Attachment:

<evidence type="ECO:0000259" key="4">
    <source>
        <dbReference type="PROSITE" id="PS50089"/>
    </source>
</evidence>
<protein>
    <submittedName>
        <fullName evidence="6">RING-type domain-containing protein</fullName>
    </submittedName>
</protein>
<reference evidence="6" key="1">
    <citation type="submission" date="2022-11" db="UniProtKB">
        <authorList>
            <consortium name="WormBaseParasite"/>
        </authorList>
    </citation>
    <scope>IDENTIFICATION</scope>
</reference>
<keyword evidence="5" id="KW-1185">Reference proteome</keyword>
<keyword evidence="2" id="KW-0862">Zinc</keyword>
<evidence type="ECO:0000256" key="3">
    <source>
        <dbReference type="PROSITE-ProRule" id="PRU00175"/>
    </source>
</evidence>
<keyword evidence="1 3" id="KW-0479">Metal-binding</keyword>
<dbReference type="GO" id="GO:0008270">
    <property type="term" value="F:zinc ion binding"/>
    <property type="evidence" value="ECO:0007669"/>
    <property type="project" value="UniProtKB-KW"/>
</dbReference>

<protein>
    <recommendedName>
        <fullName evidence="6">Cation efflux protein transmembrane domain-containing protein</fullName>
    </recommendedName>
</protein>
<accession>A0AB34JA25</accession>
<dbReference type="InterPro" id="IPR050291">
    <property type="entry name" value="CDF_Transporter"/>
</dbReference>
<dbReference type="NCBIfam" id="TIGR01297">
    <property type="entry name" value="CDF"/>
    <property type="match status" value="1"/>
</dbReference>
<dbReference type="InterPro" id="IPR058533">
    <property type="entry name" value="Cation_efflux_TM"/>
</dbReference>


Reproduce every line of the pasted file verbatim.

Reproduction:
<evidence type="ECO:0000259" key="4">
    <source>
        <dbReference type="PROSITE" id="PS50089"/>
    </source>
</evidence>
<protein>
    <submittedName>
        <fullName evidence="6">RING-type domain-containing protein</fullName>
    </submittedName>
</protein>
<reference evidence="6" key="1">
    <citation type="submission" date="2022-11" db="UniProtKB">
        <authorList>
            <consortium name="WormBaseParasite"/>
        </authorList>
    </citation>
    <scope>IDENTIFICATION</scope>
</reference>
<keyword evidence="5" id="KW-1185">Reference proteome</keyword>
<keyword evidence="2" id="KW-0862">Zinc</keyword>
<evidence type="ECO:0000256" key="3">
    <source>
        <dbReference type="PROSITE-ProRule" id="PRU00175"/>
    </source>
</evidence>
<keyword evidence="1 3" id="KW-0479">Metal-binding</keyword>
<dbReference type="GO" id="GO:0008270">
    <property type="term" value="F:zinc ion binding"/>
    <property type="evidence" value="ECO:0007669"/>
    <property type="project" value="UniProtKB-KW"/>
</dbReference>

<protein>
    <recommendedName>
        <fullName evidence="6">Cation efflux protein transmembrane domain-containing protein</fullName>
    </recommendedName>
</protein>
<accession>A0AB34JA25</accession>
<dbReference type="InterPro" id="IPR050291">
    <property type="entry name" value="CDF_Transporter"/>
</dbReference>
<dbReference type="NCBIfam" id="TIGR01297">
    <property type="entry name" value="CDF"/>
    <property type="match status" value="1"/>
</dbReference>
<dbReference type="InterPro" id="IPR058533">
    <property type="entry name" value="Cation_efflux_TM"/>
</dbReference>